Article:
Our family is enjoying a mini-sabbatical of sorts in Cambridge, England, where I am enjoying the wonderful opportunity to study at Tyndale House, see old friends, make new friends, and enjoy some time in the U.K. Having enjoyed a wonderful sabbatical here in 2010, it is a joy to be back.
Sadly, within a few days of our arrival, there were riots in the Tottenham area of London. We prayed for the situation in church, and now similar riots--including various violent acts, looting, etc., have broken out in numerous places in England. Even here in Cambridge, it appears that a gang of people had gathered one evening and were headed to the Grafton Centre (a shopping mall/area) in Cambridge, before police intercepted the effort and apprended (at least some) of the apparently would-be looters/rioters.
The last time we were here (spring 2010), there was talk about Britain being "broken"--and this talk came from, if I remember correctly, the Conservative party here, and its leader (now Prime Minister) David Cameron. I have no doubt that Britain--like virtually any modern nation-state--is "broken". As a limited-government kind of American, I have my differences with the statist and welfare-state system of any modern nation-state who chooses that economic/social/political path (the UK or otherwise). The welfare-state virtually must--by definition--produce an entitlement mentality, and as wonderful as the UK is, it is nigh impossible to avoid an entitlement mentality when one is told repeatedly that shelter, food, drink, education, health-care, employment, etc., are all "rights" that one is entitled do.
But I suppose that the "brokenness" of the UK--as well as the "brokenness" of the modern world more generally--runs deeper than simply a false view of entitlement. I keep waiting for folks to turn to C.S. Lewis' classic work, The Abolition of Man. To my mind The Abolition of Man was one of Lewis' most prescient works, and its radical nature may still not be appreciated. Lewis was concerned about the power of one generation to shape the next generation, and the way in which one generation could--even if this was not their explicit goal--"abolish" man over time. That is, through something as seemingly inoccuous as a grammar textbook, one generation could so shape future generations, that future generations would--in a sense--abolish themselves.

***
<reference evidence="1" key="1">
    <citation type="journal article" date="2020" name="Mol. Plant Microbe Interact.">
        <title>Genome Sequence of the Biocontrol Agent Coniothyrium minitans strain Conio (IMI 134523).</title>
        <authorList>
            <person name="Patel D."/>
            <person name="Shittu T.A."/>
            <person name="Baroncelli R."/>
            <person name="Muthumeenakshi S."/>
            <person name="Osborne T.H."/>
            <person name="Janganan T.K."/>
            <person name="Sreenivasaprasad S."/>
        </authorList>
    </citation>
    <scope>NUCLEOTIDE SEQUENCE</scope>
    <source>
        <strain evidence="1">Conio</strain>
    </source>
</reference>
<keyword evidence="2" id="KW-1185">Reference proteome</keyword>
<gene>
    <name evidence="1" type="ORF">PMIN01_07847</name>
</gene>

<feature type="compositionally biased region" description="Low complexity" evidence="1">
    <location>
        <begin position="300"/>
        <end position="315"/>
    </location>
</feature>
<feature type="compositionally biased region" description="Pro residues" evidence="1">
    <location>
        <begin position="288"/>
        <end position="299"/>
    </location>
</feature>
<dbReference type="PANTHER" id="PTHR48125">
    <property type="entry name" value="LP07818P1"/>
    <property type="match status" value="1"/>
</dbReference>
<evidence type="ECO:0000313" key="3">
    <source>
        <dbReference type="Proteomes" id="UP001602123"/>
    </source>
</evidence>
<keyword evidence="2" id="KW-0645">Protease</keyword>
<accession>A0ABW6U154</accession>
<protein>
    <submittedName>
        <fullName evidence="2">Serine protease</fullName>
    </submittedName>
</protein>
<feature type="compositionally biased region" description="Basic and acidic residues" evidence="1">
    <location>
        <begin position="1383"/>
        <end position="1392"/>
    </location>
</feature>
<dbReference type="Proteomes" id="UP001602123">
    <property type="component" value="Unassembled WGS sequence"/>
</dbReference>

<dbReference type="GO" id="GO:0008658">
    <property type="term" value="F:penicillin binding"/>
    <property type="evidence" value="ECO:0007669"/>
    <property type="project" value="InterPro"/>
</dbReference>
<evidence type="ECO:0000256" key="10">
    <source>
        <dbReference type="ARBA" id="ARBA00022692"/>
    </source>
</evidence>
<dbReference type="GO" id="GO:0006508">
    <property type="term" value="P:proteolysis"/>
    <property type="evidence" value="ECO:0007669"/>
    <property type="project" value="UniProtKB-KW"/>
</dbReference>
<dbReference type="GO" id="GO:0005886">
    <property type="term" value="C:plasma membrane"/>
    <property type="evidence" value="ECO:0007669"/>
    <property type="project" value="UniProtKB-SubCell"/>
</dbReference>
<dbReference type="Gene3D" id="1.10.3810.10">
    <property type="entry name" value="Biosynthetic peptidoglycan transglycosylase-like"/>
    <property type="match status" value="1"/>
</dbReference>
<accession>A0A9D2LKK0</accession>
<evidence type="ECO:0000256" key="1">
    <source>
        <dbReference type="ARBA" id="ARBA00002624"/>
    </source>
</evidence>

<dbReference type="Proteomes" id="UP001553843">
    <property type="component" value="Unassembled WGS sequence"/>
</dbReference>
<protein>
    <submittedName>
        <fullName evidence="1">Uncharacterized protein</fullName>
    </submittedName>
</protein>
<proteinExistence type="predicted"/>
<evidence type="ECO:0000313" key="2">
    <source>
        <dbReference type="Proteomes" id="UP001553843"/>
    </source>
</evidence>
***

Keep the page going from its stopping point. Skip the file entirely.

Lewis' The Abolition of Man were the Riddell Memorial Lectures (University of Durham) originally published in 1943, and subtitled, "Reflections on Education with Special Reference to the Teaching of English in the Upper Forms of Schools". Lewis begins the lectures by contending that even something as (seemingly) inoccuous as a grammar book can lead to great harm. Lewis takes a passage from The Green Book (Lewis' made-up title for an actual grammar book) where the authors (subtly) say that "This is sublime" actually means "I have sublime feelings." That is, when one says "This is sublime [i.e., beautiful, majestic], one is actually saying, "I have sublime [i.e., beautiful, majestic] feelings." Thus, what we think are statements about something outside us are really simply expessions of our feelings. Lewis is making any number of points, including: (1) A grammar book is making what it seems to be a self-evident point (i.e., a statement about something else is simply an expression of personal feelings); (2) such "self-evident" statements get lodged in the heart, soul, and mind of the reader (since they are simply reading a grammar book--not a, philosphical or theological or moral treatise), and will end up shaping a person's ultimate convictions in ways the reader may never ultimately grasp or comprehend.
Thus, the readers of The Green Book are subtly shaped such that they come to think that statements about things outside of one's self are simply expressions of one's feelings. Lewis teases out such philosophical influences and argues that eventually this person--or later generations influenced by such a vision of reality--will come to doubt that there is any sort of moral reality or moral law that is true and real (and not simply an expression of one's feelings) and that impinges--rightfully--upon one's self. In short, a "throw away" line from a students' grammar book may just (because of the insidious philosophical premise embedded in such a "throw away" line) lead to the denial of any sort of ultimate moral reality, and therefore lead to the eventual "abolition of man".
Other twentieth-century figures lamented that fact that modern man seemed to have a "suicidal impulse" (Richard Weaver), or that modern man seemed to have a "death wish" (Malcolm Muggeridge). That is, modern man--adrift from ultimate moral and theological convictions and moorings--seemed to be bent on destroying himself.
Lewis ends the first lecture (of three) of The Abolition of Man with a lament. His final words in this essay are worth quoting at length:
One cannot tell generation after generation that they have right to food, shelter, education, health-care, employment, a vacation, etc., and then be surprised when folks "entitle" themselves to other people's property. But more fundamentally, a culture--the UK or otherwise--cannot generation after generation laugh at honour and virtue and then be surprised that a culture has produced people who have no interest in honor or virtue. The most foundational question is not, "what caused these riots?", but rather, "why are there not more riots?" That is, a culture that systematically and repeatedly and thoroughly laughs at virtue and honor should not be surprised when they look up to see traitors in their midst. We cannot make "men without chests" and then be surprised to see them face-to-face. May God help the UK, and all of us.